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President: Team Full Chat
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faaakkkkkkkkkkkkkkkkkkkkkkkkkkkkkkkkkkkkkkkkkkkkkkkkkkkkkkkkkkkkkkkkkkkkkkkkkkkkkkkkkkkkkkkkkkkkkkkkkkkkk

Sorry OB :frown
 

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Discussion Starter #22
Well I've spent too much on it to give up just because I've scrapped a cylinder head and piston. There are some scratches on the afflicted cylinder which I think will hone out, and I have a spare cylinder head. The new piston is already ordered, and a soon as it's all back together I'll be checking VERY carefully what clearance there is between valves and piston at the minimum clearance point. If I find nothing exceptional (and I don't expect to have much more than 0.5mm clearance anyway) then I'll be looking very carefully at valve collet placement, and checking that all those little buggers, every single last one of them, are tucked up in bed nicely. The only other thing that could possibly have caused just the one cylinder to eat itself could possible have been that the valve clearances were too small, causing the valve to open just that little bit further. The rest would be down to accumulation of tolerances.
 

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I bet the valve wasn't set. I always stress out about that and use a brass drift on the top of the valve and tap it with a hammer a few times to make sure they're in. Even then, it's still worrisome. I had the timing off by SEVERAL degrees on my cams on my 93 with the slotted cam sprockets for an entire season once. I got some different numbers from different tuner and leaned it was so far advanced that I should have had interference but I didn't. just my opinion but I don't think you'll get your damage from a skimmed head and deck. Anyway, knowing how you operate here, I know you'll check all the measurements and see where you're at. That's why we appreciate your work.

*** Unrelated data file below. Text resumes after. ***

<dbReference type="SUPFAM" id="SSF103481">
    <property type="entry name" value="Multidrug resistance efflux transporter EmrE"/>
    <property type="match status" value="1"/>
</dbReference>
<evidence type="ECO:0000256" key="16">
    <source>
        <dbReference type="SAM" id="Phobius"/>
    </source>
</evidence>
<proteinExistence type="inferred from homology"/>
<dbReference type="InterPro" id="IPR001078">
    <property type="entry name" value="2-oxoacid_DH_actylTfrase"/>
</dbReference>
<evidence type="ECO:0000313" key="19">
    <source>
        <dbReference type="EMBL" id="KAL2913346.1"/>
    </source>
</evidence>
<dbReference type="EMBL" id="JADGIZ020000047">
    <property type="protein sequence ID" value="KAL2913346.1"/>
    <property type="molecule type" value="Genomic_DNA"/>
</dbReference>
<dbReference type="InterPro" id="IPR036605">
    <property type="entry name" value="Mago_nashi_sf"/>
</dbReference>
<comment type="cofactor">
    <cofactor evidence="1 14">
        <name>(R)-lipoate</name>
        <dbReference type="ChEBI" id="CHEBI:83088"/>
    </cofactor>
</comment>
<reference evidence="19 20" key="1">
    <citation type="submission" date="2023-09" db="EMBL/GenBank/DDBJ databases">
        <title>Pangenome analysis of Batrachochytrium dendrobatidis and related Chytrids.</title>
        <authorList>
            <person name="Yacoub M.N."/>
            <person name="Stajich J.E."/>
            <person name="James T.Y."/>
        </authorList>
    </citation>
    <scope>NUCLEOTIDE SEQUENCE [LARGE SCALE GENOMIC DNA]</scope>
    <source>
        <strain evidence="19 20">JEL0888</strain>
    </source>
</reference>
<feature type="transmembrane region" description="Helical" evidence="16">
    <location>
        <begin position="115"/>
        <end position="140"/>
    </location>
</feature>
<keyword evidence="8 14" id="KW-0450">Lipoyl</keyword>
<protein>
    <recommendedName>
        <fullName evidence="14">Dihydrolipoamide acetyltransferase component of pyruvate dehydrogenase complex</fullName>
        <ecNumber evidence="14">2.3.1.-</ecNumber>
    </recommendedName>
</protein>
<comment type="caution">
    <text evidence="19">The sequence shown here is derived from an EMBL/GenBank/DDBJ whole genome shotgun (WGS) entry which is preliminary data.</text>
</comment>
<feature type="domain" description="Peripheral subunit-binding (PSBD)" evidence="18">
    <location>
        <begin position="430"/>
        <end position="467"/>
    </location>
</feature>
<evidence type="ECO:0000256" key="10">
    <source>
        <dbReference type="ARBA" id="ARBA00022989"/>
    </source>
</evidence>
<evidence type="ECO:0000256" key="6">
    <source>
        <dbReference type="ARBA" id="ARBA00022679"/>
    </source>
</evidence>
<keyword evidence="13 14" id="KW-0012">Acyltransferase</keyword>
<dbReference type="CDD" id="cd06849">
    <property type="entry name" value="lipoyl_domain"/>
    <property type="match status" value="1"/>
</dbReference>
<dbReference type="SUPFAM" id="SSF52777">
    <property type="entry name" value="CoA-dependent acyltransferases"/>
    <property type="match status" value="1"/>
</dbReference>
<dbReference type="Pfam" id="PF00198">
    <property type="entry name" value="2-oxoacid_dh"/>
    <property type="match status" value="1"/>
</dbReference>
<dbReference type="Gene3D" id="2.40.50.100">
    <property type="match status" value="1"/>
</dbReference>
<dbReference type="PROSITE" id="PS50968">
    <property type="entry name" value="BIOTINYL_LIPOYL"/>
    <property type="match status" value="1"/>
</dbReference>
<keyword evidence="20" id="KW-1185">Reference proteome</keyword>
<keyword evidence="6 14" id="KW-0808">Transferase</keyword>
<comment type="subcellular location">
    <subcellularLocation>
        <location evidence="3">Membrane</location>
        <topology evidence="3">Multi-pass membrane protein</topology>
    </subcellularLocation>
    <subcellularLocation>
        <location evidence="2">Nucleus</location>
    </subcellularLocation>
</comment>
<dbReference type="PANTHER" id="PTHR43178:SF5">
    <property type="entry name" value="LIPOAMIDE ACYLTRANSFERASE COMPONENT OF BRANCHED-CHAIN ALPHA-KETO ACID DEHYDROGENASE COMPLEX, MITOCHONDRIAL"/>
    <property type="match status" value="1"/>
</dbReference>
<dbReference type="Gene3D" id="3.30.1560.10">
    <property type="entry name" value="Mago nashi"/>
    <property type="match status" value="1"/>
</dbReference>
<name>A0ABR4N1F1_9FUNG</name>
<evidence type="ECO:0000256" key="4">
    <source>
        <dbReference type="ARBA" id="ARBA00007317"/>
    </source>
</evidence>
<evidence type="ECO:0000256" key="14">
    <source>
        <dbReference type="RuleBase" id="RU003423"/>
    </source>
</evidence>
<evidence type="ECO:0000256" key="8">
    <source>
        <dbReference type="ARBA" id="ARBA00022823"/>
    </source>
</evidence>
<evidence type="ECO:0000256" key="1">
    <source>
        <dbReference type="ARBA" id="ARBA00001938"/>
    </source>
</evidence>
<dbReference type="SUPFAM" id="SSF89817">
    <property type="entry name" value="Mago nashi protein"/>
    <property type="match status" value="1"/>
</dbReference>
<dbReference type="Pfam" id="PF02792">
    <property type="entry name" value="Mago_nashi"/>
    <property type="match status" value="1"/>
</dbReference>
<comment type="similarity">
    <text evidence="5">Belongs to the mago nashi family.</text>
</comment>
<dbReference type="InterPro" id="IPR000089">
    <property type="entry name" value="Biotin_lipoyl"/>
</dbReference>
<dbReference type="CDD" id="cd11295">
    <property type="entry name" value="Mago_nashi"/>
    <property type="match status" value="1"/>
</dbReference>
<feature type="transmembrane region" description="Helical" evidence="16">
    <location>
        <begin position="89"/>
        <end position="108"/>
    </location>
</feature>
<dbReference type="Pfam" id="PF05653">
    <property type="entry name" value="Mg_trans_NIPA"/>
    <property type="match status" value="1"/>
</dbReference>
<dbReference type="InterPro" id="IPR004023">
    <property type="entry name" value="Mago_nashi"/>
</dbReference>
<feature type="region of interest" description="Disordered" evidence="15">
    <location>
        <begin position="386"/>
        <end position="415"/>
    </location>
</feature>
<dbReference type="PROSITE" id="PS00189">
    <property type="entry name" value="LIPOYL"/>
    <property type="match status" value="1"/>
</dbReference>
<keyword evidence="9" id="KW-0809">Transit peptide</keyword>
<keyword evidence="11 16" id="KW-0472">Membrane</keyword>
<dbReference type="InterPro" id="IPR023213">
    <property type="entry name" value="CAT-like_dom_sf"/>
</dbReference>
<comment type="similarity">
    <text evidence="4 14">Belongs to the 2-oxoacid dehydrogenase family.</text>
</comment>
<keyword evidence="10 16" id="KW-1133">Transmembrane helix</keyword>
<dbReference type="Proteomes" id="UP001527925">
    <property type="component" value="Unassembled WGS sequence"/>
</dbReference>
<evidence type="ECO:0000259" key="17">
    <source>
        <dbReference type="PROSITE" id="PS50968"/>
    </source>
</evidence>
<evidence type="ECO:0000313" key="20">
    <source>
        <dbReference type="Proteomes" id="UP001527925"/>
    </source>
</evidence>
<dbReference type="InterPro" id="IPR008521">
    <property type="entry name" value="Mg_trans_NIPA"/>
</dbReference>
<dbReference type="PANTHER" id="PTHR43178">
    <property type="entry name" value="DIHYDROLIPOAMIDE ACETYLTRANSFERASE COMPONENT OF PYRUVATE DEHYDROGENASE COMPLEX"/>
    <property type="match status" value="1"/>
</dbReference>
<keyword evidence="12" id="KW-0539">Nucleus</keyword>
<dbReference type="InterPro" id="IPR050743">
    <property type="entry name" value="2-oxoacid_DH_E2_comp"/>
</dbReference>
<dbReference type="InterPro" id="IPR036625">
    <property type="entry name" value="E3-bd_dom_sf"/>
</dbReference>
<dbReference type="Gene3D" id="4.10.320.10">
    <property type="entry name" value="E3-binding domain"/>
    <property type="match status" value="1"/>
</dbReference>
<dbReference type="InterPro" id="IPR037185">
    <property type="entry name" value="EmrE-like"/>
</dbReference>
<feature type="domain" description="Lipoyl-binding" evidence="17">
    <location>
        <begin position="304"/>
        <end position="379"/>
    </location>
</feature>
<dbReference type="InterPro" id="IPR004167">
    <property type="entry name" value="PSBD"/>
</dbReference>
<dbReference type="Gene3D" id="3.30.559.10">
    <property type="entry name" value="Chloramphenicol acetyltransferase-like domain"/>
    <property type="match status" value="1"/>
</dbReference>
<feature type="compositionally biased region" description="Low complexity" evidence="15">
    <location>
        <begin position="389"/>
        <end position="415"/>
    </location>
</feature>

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Discussion Starter #25
The first picture is the remind of no. 3 piston. The second is how it looked today after the rebuild started in earnest. The 4th rebuild, that is. I must be getting more patient, in the olden days I would have taken a sledgehammer to it. Either more patient or more incompetent...:unsure:
 

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Discussion Starter #27
Ok, so I decided to give in to paranoia and check how much clearance there actually is between the JE 12.5:1 piston and the valves. That was done by sticking some bluetack to the piston, greasing the valves and turning the engine over. Clearance for the exhaust valve is 3.1mm, for the inlet valve 2.2mm. As far as I'm aware, the conrod stretches by about 0.5mm at peak rpm. So I don't have a lot of room for carbon build-up. Not that it ever stays long enough in use between teardown to build anything up....
 

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